The beliefs we hold are created by a number of factors - how we grew up, where we grew up and the experiences we've had. All of this helps to shape who we are.
I once did a presentation about changing how to effectively deal with the stressors in our life by learning to change our perception. One woman, quite adamantly, stood up to declare, "Those of us with rheumatoid arthritis are Type A personalities, don't you know!"
My reply was that I, too, was a Type A and have learned to lessen some of that "tightness" or "typeness". Hmmm, anyone catch the metaphor there?
Beliefs are not always static; they can be changed through awareness, knowledge and practice. New information and experiences can alter our beliefs.
When we are aware that we are doing certain behaviours that are no longer serving us, it is helpful to know what to do and to be able to practise those techniques, preferably in a non-stressful time, so that the learning takes hold.
As mentioned in my previous post, we will work hard, often on an unconscious level, to make ourselves right.
There are Meta Model Patterns in Neuro-Linguistic Programming (NLP) that summarizes the ways in which we delete, distort or generalize our experiences through the language we use.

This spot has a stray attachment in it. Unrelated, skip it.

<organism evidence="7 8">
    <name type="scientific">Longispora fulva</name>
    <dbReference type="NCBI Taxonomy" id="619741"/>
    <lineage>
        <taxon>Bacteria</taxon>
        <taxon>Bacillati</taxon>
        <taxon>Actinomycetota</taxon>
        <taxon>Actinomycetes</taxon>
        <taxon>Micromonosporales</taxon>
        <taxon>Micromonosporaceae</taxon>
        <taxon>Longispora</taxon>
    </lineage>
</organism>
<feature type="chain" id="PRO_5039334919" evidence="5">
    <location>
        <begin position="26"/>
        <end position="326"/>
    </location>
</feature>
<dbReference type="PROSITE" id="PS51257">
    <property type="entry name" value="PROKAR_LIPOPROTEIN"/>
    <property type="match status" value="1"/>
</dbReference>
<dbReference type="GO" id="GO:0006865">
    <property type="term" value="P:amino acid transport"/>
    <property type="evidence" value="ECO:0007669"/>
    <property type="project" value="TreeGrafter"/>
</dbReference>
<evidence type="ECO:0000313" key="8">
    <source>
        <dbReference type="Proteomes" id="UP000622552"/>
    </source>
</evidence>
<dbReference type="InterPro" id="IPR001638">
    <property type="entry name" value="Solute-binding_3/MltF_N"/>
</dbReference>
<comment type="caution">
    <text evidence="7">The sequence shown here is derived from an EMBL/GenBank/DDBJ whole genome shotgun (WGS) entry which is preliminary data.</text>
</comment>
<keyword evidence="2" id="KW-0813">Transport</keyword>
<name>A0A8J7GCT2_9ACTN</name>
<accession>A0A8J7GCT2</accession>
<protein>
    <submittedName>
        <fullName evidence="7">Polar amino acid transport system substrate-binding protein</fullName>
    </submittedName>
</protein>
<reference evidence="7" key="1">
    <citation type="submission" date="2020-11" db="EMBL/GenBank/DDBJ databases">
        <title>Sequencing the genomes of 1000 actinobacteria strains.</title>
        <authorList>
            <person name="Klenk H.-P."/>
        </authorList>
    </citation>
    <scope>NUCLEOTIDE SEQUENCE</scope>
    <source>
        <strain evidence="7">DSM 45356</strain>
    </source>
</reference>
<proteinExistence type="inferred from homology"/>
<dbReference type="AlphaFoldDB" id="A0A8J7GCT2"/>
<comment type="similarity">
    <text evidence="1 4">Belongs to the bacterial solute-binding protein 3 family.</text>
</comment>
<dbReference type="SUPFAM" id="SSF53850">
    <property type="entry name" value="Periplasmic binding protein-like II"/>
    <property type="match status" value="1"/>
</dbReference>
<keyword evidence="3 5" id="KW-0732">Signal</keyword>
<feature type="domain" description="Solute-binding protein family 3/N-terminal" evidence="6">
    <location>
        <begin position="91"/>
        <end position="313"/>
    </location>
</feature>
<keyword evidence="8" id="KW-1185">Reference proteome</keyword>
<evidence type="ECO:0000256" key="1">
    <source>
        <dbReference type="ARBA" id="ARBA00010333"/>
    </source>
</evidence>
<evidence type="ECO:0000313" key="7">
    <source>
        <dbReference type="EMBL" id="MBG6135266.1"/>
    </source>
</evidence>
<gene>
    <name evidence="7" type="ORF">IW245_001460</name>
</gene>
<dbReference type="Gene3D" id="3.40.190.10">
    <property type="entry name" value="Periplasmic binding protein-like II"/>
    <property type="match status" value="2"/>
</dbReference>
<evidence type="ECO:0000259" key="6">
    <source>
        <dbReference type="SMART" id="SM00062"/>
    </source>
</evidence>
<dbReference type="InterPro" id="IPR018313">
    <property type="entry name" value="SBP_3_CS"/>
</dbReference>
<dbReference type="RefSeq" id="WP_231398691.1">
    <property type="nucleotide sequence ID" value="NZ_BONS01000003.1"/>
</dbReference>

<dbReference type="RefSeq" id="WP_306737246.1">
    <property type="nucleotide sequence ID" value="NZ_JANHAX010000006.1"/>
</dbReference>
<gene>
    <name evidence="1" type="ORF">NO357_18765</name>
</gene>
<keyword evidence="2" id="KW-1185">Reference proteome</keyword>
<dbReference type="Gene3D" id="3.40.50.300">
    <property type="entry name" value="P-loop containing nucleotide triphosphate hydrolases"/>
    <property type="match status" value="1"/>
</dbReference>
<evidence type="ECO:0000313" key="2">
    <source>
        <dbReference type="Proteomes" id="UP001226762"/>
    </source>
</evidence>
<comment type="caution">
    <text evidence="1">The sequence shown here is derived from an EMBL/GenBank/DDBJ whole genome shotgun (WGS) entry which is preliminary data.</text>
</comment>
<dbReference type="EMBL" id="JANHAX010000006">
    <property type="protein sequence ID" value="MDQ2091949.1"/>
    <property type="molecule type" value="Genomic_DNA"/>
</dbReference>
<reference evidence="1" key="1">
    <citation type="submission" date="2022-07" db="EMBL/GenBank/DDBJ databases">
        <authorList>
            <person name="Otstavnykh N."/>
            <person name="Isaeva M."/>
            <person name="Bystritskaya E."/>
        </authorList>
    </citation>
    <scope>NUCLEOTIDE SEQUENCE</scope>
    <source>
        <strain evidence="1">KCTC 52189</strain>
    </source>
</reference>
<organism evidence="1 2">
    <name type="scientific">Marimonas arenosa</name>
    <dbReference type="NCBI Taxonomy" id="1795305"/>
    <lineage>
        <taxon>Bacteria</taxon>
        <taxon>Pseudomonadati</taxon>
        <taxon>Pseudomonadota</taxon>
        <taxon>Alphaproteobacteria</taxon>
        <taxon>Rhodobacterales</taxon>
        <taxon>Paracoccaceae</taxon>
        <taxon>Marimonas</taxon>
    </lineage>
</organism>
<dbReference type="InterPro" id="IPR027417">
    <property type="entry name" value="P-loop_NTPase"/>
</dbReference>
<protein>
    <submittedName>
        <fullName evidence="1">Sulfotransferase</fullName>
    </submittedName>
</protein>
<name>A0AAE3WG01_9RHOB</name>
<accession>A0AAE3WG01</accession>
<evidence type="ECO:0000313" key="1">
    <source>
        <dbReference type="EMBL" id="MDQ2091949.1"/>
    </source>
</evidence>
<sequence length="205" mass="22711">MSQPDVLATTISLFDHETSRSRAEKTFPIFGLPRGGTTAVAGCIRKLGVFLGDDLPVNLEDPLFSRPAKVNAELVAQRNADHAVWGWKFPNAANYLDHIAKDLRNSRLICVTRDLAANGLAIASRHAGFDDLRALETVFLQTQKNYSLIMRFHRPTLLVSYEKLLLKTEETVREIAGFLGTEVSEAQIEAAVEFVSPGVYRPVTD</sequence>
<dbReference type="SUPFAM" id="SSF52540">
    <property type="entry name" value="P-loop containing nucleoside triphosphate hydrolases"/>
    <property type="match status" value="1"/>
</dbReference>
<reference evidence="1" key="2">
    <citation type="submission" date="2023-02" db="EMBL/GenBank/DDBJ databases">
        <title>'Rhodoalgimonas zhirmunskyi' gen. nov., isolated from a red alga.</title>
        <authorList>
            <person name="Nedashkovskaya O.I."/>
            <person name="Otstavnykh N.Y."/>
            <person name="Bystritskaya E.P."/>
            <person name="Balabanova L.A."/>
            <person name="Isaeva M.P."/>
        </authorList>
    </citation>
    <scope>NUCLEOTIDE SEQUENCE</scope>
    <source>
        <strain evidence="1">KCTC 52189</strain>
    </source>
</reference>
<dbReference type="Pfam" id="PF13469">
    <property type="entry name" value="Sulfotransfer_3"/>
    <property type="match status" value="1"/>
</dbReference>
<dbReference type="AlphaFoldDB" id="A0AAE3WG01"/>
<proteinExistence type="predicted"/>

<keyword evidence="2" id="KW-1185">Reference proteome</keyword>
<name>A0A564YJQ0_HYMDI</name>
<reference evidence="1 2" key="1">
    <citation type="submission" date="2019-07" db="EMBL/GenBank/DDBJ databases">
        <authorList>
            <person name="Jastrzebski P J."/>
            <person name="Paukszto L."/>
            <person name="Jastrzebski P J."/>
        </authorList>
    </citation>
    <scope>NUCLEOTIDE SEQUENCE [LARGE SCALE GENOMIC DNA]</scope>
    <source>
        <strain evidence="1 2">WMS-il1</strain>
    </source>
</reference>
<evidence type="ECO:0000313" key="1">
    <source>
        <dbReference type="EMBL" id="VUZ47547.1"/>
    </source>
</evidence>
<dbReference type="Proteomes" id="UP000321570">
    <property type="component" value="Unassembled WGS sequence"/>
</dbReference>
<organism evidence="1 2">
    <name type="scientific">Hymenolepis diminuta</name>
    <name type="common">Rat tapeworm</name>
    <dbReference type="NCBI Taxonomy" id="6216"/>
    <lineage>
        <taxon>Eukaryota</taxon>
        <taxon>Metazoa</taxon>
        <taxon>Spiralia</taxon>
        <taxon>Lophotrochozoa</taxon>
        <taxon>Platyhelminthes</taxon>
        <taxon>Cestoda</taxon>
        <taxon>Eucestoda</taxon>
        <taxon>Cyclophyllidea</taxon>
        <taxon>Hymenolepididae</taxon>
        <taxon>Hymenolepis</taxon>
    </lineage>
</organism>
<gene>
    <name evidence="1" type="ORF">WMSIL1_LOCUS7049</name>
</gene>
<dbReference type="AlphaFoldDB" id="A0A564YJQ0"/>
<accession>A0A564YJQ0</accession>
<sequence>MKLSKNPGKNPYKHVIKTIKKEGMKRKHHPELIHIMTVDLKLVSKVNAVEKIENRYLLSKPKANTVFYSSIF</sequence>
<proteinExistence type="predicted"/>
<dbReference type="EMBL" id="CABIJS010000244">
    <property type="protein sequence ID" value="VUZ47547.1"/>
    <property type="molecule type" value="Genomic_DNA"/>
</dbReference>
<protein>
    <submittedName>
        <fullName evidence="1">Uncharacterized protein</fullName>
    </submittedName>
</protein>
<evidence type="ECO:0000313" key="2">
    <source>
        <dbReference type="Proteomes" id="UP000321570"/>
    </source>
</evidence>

Since this post is about change, the examples below explain deletion, distortion and generalization when they are non-resourceful to the individual. Deletion, Distortion and Generalization can also be resourceful.
Deletion: Someone may compliment you on your appearance or work. You don't hear or remember the compliments; only the criticisms or complaints.
Distortion: You often engage in "mind-reading" and predict how others will react to something you say or do. You apply your own perceptions to the events around you, being quick to judge, often without adequate information
Generalization: (One that I'm currently working on!) These often begin with "You never/always..."
An airline pilot makes corrections in the flight plan with new and better information. I like to do the same. How about you?